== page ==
Iron Dome Is a Tactical Treasure but Strategic Danger

How many more rockets can be intercepted until one slips past and sows death and devastation? Then there will be a ground incursion.

AFP

The siren sounded as I was writing this article yesterday (in Tel Aviv). I remained calm. After all, Tel Aviv is well-defended from rockets. If army headquarters, or the city’s inhabitants, are harmed, God forbid, the flight will begin, the state will rage and Prof. Dan Miron, the esteemed Israeli literary critic, now at New York’s Columbia University will write in Haaretz, as he did in 1991: “If the army exists, let it appear immediately.” A frightened and upset Benjamin Netanyahu will be compelled to order the chief of staff: “Go, go, over.” So who deserves thanks, and who deserves blessing (for the fact that this order has not been issued yet)? Iron Dome.

That being the case, bravo, Amir Peretz! Bravo to the Americans, too, who (partially) funded the wonder-shield that for the past several days has prevented direct hits on civilians and soldiers, airports and nuclear reactors. That dome deserves doubled and redoubled gratitude for the fact that our ground troops are still lurking on Gaza’s doorstep instead of fighting and being hurt in the Strip.

In a security view that aspires to in-depth solutions, Iron Dome is a tactical defensive treasure that allows the country’s leaders to deal thoroughly — as the home front is relatively protected — with the rocket terrorism, which is Israel’s main enemy today (and tomorrow). But the prime minister, who avoided grabbing the bull by its horns, sees Iron Dome — which, despite its accomplishments, is an addictive drug that delays a decisive victory — as a strategic weapon. This is like someone with a serious illness taking narcotic painkillers instead of having the major surgery that might cure him.

How many more rockets can be intercepted until one slips past and sows death and devastation? Then there will be a ground incursion — at a galloping pace, yes? If that does not happen in the current round, it will happen in the next, when they have faster and more destructive rockets. And we — what will we do? We will keep on with our defensive conception. Iron Dome has already proved itself in the “important” areas of the country, hasn’t it?

In a day, or maybe two, Hamas will accept the cease-fire — on its own terms, to judge from past experience. Shortly afterward, also from experience, rockets will begin trickling into Gaza-area communities. Civilians will be injured, while others — unlike the residents of Tel Aviv and the island of Ben-Gurion International Airport, where the cease-fire gives them an exemption from rockets until the next general round — continue to run to the protected spaces. A constant situation of terror, frustration and helplessness. Chronic disruption of life in the south is not a pretext for a ground incursion. This security-political-psychological situation — but not the moral one — is allowed to continue because the state is wearing — thank God — an Iron Dome.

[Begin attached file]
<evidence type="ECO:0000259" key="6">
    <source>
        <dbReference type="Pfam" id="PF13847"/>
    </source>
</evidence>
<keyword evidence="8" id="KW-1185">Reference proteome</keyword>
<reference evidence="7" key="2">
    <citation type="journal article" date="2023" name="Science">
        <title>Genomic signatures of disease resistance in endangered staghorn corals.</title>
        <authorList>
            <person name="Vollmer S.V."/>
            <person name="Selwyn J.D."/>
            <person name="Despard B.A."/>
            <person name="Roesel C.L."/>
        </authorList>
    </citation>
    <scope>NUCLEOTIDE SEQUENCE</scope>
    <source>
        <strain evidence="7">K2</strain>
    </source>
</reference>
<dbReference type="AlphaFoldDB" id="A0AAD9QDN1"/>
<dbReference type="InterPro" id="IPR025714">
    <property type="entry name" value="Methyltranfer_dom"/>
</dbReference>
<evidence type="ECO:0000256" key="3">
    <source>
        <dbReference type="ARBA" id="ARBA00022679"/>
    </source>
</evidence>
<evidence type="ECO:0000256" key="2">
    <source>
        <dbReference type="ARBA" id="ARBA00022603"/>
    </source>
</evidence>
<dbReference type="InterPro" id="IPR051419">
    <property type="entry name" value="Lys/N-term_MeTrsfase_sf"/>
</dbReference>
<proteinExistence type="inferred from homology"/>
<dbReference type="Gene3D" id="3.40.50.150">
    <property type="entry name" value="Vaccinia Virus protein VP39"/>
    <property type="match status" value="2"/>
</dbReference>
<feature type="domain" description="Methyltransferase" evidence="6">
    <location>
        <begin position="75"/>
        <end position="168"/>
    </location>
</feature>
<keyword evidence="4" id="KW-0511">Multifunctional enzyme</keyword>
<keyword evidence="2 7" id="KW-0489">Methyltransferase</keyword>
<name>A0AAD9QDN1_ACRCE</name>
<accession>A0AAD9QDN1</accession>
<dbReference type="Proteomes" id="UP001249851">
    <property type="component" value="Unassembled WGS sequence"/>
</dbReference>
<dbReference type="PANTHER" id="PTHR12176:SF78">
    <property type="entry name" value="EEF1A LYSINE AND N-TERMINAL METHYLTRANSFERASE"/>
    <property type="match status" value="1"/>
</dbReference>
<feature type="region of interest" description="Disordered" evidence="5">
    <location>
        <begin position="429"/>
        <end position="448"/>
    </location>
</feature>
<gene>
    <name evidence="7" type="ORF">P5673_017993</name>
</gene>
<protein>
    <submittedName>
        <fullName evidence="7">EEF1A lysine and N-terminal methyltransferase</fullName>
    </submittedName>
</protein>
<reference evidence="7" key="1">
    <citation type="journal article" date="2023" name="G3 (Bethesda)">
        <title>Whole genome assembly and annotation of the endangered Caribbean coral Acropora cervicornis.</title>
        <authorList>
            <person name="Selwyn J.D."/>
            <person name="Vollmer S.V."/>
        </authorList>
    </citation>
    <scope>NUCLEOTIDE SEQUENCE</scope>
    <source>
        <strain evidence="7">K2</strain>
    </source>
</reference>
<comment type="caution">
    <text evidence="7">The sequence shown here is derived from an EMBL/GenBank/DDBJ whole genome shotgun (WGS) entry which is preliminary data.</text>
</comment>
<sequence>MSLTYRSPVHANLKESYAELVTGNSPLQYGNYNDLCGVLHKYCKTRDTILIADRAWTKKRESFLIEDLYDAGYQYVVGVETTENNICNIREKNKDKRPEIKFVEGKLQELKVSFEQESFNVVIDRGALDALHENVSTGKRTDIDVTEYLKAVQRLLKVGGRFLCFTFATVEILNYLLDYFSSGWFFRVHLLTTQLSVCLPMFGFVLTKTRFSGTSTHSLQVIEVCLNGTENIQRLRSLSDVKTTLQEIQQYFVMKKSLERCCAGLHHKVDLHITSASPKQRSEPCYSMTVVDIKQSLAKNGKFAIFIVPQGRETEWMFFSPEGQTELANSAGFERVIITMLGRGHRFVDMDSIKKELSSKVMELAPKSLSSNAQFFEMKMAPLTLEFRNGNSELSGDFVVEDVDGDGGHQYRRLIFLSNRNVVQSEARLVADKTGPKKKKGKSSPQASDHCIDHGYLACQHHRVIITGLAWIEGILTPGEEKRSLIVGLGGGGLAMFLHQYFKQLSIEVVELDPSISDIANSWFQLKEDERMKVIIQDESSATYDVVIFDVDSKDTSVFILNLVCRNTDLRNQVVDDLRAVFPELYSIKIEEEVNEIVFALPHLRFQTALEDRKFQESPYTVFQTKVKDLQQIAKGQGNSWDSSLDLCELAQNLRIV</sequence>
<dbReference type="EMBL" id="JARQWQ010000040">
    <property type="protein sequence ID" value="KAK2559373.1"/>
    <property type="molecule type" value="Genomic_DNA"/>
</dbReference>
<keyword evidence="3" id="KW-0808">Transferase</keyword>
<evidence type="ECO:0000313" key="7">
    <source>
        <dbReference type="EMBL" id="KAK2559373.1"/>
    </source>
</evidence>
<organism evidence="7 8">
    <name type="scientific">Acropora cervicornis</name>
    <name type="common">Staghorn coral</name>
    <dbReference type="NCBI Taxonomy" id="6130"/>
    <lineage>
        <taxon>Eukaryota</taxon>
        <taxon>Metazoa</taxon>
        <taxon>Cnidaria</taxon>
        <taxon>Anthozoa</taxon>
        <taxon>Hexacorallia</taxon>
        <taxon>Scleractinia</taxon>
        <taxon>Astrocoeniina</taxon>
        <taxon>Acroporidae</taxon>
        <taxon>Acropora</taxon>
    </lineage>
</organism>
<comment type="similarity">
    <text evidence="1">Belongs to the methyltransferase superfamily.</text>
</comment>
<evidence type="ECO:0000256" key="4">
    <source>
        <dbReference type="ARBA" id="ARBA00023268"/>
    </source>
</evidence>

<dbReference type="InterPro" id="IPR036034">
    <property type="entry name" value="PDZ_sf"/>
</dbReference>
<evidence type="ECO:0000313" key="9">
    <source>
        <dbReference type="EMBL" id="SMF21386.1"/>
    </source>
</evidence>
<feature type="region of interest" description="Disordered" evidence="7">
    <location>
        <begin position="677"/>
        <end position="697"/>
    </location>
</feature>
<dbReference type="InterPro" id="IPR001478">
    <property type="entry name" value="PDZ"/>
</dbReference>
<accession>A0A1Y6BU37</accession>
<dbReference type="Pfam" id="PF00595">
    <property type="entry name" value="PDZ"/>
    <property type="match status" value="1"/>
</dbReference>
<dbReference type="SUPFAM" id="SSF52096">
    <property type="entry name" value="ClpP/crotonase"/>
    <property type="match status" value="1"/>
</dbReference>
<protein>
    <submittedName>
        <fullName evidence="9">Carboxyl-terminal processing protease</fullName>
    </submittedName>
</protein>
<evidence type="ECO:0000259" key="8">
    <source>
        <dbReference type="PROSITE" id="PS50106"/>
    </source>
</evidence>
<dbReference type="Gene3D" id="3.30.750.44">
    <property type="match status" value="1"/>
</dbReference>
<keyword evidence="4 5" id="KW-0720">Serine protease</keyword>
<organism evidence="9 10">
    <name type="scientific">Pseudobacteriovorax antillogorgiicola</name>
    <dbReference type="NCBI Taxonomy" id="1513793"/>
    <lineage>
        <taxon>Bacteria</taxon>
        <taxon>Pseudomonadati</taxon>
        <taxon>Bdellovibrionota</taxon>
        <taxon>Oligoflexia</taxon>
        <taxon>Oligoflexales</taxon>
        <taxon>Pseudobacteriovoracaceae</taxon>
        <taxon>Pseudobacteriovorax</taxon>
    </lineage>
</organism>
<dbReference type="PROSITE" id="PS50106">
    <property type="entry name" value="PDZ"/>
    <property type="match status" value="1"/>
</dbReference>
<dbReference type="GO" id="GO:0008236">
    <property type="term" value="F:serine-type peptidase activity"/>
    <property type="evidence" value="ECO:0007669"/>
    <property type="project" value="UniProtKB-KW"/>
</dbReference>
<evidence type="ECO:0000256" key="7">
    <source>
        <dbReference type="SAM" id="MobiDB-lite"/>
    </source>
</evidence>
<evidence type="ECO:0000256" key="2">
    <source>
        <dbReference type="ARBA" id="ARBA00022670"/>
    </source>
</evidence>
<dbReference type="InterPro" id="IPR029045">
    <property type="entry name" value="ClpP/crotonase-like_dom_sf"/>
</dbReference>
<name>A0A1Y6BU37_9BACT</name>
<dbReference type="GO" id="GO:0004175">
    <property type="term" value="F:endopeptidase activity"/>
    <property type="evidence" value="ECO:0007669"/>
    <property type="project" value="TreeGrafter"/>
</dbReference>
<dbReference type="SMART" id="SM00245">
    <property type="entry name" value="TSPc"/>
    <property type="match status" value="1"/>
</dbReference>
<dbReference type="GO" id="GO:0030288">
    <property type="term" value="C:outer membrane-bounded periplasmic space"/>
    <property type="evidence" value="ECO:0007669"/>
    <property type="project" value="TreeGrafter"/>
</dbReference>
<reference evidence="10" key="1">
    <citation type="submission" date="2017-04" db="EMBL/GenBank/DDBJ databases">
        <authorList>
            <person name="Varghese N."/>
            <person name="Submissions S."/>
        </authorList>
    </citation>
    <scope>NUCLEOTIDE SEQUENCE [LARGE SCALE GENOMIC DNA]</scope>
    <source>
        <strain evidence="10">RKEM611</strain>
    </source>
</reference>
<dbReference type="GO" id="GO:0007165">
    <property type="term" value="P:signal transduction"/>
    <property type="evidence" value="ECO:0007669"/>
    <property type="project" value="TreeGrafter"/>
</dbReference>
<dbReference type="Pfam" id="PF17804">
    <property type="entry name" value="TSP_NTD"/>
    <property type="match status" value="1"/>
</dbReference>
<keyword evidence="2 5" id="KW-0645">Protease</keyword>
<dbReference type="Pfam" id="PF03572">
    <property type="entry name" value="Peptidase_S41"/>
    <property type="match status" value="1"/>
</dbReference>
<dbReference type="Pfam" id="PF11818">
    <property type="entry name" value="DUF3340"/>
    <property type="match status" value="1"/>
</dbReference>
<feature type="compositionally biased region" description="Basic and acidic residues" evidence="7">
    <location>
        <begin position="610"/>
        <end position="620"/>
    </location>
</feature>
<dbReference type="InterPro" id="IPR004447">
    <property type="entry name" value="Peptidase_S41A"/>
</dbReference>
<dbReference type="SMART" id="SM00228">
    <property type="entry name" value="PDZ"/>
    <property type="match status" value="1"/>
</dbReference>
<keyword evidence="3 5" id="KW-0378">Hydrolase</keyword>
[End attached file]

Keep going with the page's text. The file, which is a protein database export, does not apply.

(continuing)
In deep existential terms, we have internalized a twisted and immoral system of inhibitions. Its main point: “It is not Jewish” that Jews should take forceful measures that will ensure true calm for them, as any nation free of such inhibitions would do in a similar situation. Let anyone who denies that stand up and explain how we reached a situation, after all the years of fighting Hamas, in which the entire country runs for cover; why no government has ordered the army to put an end (yes, an end), even now, after the fact, when “the world is on our side,” to a situation where the enemy fires lethal rockets that sow death and destruction at us whenever the spirit moves him. After all, the means exist.

Yes — in addition to its excellent qualities, Iron Dome also erodes the senses and the willpower of the ground forces, with their abundant power, equipment and skill. If not for the defense that Iron Dome provides, the ground forces would not continue to crouch down, as they have for the past two weeks, between two sheepfolds, two burdens, they too stationary targets on the rockets’ endless firing range.